Ammi Giddings (1822 – February 13, 1882) was an American lawyer and politician from Connecticut, who was twice elected to the Connecticut Senate. He served as President pro tempore of the Connecticut Senate. He was appointed to the Montana Territorial Supreme Court, but never served.
Giddings was born in Sherman, Connecticut. He graduated from Yale Law School, and was admitted to the bar in 1849. That same year, he married Augusta Bays of Wethersfield. He subsequently practiced law at Plymouth.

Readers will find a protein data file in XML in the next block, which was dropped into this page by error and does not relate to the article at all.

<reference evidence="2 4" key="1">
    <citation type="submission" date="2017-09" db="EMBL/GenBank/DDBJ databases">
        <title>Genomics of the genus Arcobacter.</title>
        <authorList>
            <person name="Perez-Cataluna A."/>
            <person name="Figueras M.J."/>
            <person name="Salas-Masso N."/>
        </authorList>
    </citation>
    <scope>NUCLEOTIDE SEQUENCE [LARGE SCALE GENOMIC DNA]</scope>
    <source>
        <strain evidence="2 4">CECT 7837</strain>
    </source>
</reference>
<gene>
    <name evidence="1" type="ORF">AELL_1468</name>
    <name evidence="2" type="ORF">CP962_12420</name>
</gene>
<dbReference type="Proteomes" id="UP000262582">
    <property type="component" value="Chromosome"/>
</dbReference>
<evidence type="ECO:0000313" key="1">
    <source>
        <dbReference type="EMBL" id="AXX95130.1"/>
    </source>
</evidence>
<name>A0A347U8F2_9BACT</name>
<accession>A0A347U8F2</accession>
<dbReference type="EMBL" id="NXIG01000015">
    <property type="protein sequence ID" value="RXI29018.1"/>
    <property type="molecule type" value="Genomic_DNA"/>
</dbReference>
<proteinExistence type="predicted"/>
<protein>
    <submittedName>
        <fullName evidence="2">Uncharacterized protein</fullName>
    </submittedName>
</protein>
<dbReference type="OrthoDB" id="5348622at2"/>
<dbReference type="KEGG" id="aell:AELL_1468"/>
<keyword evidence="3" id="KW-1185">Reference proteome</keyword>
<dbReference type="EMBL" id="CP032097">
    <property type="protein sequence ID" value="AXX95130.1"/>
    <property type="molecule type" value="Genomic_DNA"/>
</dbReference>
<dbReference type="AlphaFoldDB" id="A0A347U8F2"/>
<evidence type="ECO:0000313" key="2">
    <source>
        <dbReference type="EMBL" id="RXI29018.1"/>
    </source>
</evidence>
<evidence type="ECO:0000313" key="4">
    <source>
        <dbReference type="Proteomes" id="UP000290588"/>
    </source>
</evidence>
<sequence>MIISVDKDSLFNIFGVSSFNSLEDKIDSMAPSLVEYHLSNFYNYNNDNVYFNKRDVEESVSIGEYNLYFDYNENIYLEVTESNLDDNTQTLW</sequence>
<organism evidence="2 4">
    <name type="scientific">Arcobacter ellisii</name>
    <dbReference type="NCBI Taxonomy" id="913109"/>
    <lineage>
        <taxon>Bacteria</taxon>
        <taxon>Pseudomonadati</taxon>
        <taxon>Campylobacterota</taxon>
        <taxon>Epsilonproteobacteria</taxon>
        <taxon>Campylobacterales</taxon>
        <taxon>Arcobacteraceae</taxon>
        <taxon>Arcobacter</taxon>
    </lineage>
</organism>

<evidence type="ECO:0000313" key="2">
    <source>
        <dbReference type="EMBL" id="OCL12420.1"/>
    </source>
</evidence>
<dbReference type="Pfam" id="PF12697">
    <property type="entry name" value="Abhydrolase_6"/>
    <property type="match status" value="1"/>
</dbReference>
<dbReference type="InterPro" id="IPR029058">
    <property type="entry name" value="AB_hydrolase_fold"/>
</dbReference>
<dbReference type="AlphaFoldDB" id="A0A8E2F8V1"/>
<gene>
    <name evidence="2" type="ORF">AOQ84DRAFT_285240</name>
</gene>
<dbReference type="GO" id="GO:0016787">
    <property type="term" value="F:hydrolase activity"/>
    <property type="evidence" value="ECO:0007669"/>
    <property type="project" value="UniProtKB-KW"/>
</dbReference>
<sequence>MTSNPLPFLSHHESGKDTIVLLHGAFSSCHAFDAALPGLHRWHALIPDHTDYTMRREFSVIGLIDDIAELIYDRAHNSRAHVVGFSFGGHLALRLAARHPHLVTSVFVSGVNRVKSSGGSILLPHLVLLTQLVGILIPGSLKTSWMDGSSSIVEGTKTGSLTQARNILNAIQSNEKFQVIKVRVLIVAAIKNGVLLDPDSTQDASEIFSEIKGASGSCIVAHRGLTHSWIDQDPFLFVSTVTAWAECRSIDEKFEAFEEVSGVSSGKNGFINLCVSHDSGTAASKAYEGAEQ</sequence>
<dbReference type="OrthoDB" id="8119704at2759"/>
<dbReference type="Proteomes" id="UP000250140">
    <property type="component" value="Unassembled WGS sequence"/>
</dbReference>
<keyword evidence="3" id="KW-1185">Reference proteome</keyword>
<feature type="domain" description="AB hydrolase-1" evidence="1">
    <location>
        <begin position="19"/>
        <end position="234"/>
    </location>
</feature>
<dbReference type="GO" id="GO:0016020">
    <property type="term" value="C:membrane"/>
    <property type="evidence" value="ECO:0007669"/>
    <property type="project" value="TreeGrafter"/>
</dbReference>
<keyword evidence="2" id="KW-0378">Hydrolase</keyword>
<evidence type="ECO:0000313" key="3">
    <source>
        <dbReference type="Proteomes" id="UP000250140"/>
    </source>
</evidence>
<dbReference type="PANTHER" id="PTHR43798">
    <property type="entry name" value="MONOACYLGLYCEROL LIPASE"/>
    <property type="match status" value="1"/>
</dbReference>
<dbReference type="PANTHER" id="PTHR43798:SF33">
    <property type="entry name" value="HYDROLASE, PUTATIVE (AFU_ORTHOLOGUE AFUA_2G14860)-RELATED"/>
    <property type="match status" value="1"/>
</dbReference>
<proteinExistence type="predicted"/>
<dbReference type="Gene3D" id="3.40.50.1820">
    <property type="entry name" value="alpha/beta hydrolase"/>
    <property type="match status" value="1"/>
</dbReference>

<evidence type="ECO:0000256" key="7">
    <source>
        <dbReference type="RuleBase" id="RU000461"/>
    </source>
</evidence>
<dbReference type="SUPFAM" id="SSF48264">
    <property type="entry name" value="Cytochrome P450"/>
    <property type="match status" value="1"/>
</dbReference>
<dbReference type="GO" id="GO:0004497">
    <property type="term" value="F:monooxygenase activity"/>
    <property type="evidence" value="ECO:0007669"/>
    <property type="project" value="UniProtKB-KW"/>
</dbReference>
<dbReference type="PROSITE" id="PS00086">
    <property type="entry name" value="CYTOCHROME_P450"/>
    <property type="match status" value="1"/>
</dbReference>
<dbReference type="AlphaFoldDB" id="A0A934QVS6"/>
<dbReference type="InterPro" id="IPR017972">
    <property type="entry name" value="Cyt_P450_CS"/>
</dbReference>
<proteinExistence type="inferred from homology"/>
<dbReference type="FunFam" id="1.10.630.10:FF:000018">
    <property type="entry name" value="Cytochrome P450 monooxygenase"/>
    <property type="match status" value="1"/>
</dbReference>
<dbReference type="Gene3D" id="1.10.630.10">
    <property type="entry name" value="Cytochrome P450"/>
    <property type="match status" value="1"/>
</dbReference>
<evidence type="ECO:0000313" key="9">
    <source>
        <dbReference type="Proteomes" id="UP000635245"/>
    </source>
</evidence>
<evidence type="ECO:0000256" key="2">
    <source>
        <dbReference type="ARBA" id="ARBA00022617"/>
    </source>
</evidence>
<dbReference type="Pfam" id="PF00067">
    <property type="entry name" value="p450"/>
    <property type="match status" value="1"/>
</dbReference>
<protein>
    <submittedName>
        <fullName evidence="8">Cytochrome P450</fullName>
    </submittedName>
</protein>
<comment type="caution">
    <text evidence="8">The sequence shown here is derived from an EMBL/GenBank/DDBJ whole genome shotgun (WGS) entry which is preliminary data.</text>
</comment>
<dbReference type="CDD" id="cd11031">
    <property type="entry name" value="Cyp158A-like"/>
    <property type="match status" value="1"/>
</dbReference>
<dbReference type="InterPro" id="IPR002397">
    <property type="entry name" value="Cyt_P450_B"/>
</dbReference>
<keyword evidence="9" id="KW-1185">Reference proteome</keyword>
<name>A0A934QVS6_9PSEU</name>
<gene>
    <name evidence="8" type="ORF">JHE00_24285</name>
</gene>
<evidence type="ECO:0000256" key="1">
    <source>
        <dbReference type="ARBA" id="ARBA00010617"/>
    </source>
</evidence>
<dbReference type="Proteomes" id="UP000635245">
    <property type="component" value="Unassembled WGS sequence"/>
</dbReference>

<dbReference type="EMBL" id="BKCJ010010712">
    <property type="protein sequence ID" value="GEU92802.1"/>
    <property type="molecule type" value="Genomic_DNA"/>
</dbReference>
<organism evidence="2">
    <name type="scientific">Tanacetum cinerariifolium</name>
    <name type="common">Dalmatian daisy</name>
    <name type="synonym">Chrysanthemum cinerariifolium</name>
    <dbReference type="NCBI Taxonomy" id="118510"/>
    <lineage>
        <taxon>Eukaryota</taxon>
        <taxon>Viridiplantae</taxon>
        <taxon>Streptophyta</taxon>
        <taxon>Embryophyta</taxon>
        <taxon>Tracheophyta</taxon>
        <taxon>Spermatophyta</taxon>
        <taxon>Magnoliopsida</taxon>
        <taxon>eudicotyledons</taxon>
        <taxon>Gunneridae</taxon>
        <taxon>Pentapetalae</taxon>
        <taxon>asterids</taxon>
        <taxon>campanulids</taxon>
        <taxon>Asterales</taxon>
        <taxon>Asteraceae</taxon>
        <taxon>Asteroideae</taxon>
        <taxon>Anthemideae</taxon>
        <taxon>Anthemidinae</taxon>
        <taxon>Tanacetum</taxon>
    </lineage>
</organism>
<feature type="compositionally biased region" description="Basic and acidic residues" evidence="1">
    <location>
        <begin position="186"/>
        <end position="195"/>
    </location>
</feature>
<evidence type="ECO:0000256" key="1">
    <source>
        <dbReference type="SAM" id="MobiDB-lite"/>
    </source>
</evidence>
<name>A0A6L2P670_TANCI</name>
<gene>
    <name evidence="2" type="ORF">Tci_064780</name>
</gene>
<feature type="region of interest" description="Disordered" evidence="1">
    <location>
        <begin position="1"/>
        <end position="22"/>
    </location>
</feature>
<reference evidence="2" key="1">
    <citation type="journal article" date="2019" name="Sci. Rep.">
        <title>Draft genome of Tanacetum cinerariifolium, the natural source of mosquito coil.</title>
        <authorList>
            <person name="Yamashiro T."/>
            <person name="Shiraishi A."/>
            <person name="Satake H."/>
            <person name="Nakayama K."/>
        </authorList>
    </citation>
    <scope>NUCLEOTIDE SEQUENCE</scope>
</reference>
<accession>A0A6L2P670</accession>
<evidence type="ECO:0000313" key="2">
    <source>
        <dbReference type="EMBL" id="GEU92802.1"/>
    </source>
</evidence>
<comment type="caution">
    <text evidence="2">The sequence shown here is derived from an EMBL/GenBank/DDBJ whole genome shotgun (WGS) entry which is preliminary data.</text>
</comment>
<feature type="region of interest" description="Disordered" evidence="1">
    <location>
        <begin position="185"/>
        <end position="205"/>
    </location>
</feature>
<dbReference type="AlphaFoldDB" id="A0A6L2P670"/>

In 1857, Giddings was elected to the Connecticut Senate from the state’s 16th District, and served as the President Pro Tempore. He was elected again in 1864. On June 15, 1864, President Abraham Lincoln appointed him as an Associate Justice of the Supreme Court for the newly formed Montana Territory; the United States Senate unanimously confirmed him on June 22. Giddings resigned immediately due to poor health and never served on the court. However, his commission remained in force until he was replaced in 1865, and histories of the Montana Supreme Court still list him as one of the first justices of that court.
In 1866, Giddings moved to Kalamazoo, Michigan. He returned to Connecticut in 1872, and died at Sherman in 1882.